Lessons From Kobeby Kalle Matso, Asst. Editor; Civil Engineering, 345 E 47th St., NY, NY 10017,
Serial Information: Civil Engineering—ASCE, 1995, Vol. 65, Issue 4, Pg. 42-47
Document Type: Feature article
Errata: (See full record)
On Jan. 17, Kobe, Japan became the first post-World War II, heavily populated, industrialized area to bear the full brunt of a high-magnitude earthquake. Engineers hope the resulting destruction will stir other cities from a dangerous complacency. People will study Kobe, Japan for years, looking for lessons in the ruins. They will examine crumpled concrete, buckled steel, collapsed spans of bridges, sunken port jetties and snapped gas pipes. They will study the variously damaged buildings--some standing, some out of plumb and some reduced to a pile of rubble. The most important lesson, however, has already hit home with a force comparable to the one that struck Kobe at 5:46 a.m. on Jan. 17. What happened to Japan's sixth largest city could happen to any number of cities in the U.S. Los Angeles, San Francisco, Seattle, St. Louis, Boston and New York are, like Kobe, densely populated and, in most cases, largely unprepared for a direct hit from a high-magnitude quake. Cities with a large inventory of structures that don't conform to modern standards must step up retrofitting efforts. Officials need to encourage better lifeline protection so that, when damage does occur and fires break out, rescue workers have the means and the ability to help.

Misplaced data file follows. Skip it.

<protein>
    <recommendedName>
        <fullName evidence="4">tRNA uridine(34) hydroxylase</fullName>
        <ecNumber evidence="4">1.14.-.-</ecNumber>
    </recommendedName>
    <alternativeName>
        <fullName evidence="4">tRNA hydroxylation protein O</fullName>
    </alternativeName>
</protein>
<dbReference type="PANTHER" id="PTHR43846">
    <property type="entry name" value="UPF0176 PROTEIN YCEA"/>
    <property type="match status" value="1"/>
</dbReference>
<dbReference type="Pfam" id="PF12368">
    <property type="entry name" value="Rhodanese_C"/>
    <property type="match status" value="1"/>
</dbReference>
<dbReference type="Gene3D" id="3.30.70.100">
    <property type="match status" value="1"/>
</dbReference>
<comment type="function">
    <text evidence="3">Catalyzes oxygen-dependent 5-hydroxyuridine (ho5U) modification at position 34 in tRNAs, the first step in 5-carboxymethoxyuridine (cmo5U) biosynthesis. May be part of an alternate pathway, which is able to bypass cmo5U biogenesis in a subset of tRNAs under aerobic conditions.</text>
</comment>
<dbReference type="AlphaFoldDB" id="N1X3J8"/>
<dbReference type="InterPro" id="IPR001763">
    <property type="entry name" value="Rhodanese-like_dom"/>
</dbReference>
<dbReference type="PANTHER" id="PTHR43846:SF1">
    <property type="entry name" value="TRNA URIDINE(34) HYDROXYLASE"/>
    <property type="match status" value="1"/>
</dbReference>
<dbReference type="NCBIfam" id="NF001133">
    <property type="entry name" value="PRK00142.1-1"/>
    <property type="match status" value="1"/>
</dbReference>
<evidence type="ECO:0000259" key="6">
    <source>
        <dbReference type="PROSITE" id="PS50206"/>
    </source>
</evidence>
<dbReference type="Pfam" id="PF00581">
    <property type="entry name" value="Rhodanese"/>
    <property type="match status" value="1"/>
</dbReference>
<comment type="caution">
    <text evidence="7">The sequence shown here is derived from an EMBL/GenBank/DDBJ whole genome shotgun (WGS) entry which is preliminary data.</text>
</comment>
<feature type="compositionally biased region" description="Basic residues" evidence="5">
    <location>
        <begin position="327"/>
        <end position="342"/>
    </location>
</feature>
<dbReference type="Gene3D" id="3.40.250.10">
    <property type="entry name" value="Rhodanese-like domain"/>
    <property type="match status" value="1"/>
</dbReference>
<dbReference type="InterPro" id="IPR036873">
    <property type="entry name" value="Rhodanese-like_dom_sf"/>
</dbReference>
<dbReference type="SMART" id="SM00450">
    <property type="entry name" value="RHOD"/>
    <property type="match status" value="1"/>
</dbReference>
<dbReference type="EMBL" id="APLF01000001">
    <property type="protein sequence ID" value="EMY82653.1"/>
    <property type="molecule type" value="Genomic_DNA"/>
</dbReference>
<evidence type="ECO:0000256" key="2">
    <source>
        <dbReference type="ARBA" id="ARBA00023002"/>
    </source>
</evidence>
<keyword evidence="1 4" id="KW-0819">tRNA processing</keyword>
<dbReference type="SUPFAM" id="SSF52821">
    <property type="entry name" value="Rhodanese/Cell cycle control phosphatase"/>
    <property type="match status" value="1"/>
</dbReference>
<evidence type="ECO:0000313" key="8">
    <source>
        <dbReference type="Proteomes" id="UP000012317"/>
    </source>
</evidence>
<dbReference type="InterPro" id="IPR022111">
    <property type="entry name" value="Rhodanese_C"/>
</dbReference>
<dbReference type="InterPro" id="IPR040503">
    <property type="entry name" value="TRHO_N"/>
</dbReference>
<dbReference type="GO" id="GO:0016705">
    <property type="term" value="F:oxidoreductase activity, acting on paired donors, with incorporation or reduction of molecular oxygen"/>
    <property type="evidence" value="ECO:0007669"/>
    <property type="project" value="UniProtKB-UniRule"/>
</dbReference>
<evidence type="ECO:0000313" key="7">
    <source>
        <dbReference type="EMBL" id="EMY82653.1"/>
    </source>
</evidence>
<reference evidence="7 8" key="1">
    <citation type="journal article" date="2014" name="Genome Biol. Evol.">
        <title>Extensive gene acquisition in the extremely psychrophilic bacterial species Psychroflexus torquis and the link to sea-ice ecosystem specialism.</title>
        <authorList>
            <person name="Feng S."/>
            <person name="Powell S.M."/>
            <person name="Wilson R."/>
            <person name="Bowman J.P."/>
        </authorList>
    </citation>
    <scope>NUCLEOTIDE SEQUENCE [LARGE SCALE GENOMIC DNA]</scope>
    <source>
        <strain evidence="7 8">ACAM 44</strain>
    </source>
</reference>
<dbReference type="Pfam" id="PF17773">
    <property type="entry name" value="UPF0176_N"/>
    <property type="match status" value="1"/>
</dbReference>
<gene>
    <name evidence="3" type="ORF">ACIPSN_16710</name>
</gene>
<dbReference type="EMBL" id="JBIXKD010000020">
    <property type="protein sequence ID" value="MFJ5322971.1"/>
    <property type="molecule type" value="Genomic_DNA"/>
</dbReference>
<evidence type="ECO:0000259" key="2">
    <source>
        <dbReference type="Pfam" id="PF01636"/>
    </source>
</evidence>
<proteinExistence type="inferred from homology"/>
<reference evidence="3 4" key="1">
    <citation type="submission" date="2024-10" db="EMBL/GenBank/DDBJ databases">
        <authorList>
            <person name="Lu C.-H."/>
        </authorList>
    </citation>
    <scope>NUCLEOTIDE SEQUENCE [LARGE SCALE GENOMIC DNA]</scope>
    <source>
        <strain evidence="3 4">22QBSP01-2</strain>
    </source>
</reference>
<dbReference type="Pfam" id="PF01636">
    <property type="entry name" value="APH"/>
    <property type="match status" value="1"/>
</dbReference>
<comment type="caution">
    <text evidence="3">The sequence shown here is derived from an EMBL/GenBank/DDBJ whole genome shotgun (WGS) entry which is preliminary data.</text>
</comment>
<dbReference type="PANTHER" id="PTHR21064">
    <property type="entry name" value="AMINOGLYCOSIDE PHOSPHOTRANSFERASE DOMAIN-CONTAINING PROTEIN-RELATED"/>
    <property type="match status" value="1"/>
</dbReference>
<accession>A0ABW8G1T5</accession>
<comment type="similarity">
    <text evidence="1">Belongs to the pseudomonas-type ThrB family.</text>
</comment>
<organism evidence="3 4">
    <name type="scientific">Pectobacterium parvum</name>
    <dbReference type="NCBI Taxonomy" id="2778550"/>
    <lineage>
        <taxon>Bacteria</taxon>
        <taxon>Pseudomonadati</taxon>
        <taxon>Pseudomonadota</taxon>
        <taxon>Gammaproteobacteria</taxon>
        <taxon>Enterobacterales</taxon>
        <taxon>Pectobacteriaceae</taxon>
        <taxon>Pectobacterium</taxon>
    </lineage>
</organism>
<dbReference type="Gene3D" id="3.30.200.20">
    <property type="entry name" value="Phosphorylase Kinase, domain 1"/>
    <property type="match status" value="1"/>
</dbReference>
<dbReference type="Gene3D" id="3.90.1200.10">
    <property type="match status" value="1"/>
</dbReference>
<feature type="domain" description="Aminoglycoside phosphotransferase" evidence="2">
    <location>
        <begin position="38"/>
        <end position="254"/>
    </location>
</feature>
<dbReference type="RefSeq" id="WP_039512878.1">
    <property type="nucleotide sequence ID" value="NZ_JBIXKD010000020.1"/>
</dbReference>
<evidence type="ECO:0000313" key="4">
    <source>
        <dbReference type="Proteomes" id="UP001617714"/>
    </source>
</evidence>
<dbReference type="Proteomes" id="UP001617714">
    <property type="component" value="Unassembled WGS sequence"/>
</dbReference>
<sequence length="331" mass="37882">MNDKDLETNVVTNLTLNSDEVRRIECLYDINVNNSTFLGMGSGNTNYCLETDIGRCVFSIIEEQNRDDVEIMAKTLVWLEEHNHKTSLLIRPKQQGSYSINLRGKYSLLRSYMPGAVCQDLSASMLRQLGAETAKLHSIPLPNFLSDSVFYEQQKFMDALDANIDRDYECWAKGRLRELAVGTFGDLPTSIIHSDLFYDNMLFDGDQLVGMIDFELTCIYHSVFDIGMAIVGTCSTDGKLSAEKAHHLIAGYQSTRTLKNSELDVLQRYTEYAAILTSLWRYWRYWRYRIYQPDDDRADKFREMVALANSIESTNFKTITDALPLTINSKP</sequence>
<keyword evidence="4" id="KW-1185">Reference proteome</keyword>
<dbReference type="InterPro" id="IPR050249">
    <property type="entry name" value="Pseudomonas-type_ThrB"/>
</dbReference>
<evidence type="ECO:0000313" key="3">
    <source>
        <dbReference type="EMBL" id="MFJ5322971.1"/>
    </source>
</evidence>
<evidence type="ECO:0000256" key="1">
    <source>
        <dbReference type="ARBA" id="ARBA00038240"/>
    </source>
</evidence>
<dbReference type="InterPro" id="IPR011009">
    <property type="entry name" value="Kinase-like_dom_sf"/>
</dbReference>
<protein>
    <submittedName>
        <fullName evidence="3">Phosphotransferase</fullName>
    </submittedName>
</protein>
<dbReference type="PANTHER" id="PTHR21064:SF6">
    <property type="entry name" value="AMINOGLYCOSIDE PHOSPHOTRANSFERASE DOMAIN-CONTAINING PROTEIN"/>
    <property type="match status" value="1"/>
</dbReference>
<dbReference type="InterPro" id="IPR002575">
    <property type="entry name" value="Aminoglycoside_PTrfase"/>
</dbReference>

Subject Headings: Urban areas | Bridge failures | Steel pipes | Gas pipelines | Steel bridges | Concrete pipes | Earthquakes | Industries | North America | United States | Japan | Asia | Washington | California | Los Angeles | Seattle
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